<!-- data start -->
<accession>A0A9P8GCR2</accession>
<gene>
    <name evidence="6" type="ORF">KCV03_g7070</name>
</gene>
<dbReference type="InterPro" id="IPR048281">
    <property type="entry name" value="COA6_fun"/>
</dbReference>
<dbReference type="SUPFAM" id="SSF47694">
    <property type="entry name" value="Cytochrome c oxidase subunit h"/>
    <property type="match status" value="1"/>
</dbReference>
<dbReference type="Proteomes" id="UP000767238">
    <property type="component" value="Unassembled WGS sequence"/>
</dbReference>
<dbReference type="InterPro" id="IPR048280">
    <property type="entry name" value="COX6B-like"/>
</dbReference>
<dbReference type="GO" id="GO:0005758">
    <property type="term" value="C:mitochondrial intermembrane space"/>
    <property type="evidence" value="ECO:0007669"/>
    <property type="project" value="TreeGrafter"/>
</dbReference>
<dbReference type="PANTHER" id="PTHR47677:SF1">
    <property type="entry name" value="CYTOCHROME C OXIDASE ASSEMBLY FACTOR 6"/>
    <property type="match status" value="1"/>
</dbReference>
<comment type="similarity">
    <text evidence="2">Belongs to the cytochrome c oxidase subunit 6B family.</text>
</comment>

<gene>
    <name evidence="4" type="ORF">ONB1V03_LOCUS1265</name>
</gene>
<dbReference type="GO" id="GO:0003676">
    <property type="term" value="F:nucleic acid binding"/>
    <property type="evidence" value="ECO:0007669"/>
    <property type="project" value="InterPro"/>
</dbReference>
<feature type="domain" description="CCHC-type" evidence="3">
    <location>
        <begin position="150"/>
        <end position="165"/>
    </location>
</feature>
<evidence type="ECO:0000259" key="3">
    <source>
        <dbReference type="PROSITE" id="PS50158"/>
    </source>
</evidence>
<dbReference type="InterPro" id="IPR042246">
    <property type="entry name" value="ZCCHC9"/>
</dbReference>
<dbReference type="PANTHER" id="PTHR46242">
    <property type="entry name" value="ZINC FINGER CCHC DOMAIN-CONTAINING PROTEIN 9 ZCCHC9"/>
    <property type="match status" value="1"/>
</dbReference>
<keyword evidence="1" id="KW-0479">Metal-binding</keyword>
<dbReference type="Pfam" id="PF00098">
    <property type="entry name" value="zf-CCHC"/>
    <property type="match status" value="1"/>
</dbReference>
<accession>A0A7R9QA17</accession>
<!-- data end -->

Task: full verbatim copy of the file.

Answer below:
<accession>A0A9P8GCR2</accession>
<gene>
    <name evidence="6" type="ORF">KCV03_g7070</name>
</gene>
<dbReference type="InterPro" id="IPR048281">
    <property type="entry name" value="COA6_fun"/>
</dbReference>
<dbReference type="SUPFAM" id="SSF47694">
    <property type="entry name" value="Cytochrome c oxidase subunit h"/>
    <property type="match status" value="1"/>
</dbReference>
<dbReference type="Proteomes" id="UP000767238">
    <property type="component" value="Unassembled WGS sequence"/>
</dbReference>
<dbReference type="InterPro" id="IPR048280">
    <property type="entry name" value="COX6B-like"/>
</dbReference>
<dbReference type="GO" id="GO:0005758">
    <property type="term" value="C:mitochondrial intermembrane space"/>
    <property type="evidence" value="ECO:0007669"/>
    <property type="project" value="TreeGrafter"/>
</dbReference>
<dbReference type="PANTHER" id="PTHR47677:SF1">
    <property type="entry name" value="CYTOCHROME C OXIDASE ASSEMBLY FACTOR 6"/>
    <property type="match status" value="1"/>
</dbReference>
<comment type="similarity">
    <text evidence="2">Belongs to the cytochrome c oxidase subunit 6B family.</text>
</comment>

<gene>
    <name evidence="4" type="ORF">ONB1V03_LOCUS1265</name>
</gene>
<dbReference type="GO" id="GO:0003676">
    <property type="term" value="F:nucleic acid binding"/>
    <property type="evidence" value="ECO:0007669"/>
    <property type="project" value="InterPro"/>
</dbReference>
<feature type="domain" description="CCHC-type" evidence="3">
    <location>
        <begin position="150"/>
        <end position="165"/>
    </location>
</feature>
<evidence type="ECO:0000259" key="3">
    <source>
        <dbReference type="PROSITE" id="PS50158"/>
    </source>
</evidence>
<dbReference type="InterPro" id="IPR042246">
    <property type="entry name" value="ZCCHC9"/>
</dbReference>
<dbReference type="PANTHER" id="PTHR46242">
    <property type="entry name" value="ZINC FINGER CCHC DOMAIN-CONTAINING PROTEIN 9 ZCCHC9"/>
    <property type="match status" value="1"/>
</dbReference>
<keyword evidence="1" id="KW-0479">Metal-binding</keyword>
<dbReference type="Pfam" id="PF00098">
    <property type="entry name" value="zf-CCHC"/>
    <property type="match status" value="1"/>
</dbReference>
<accession>A0A7R9QA17</accession>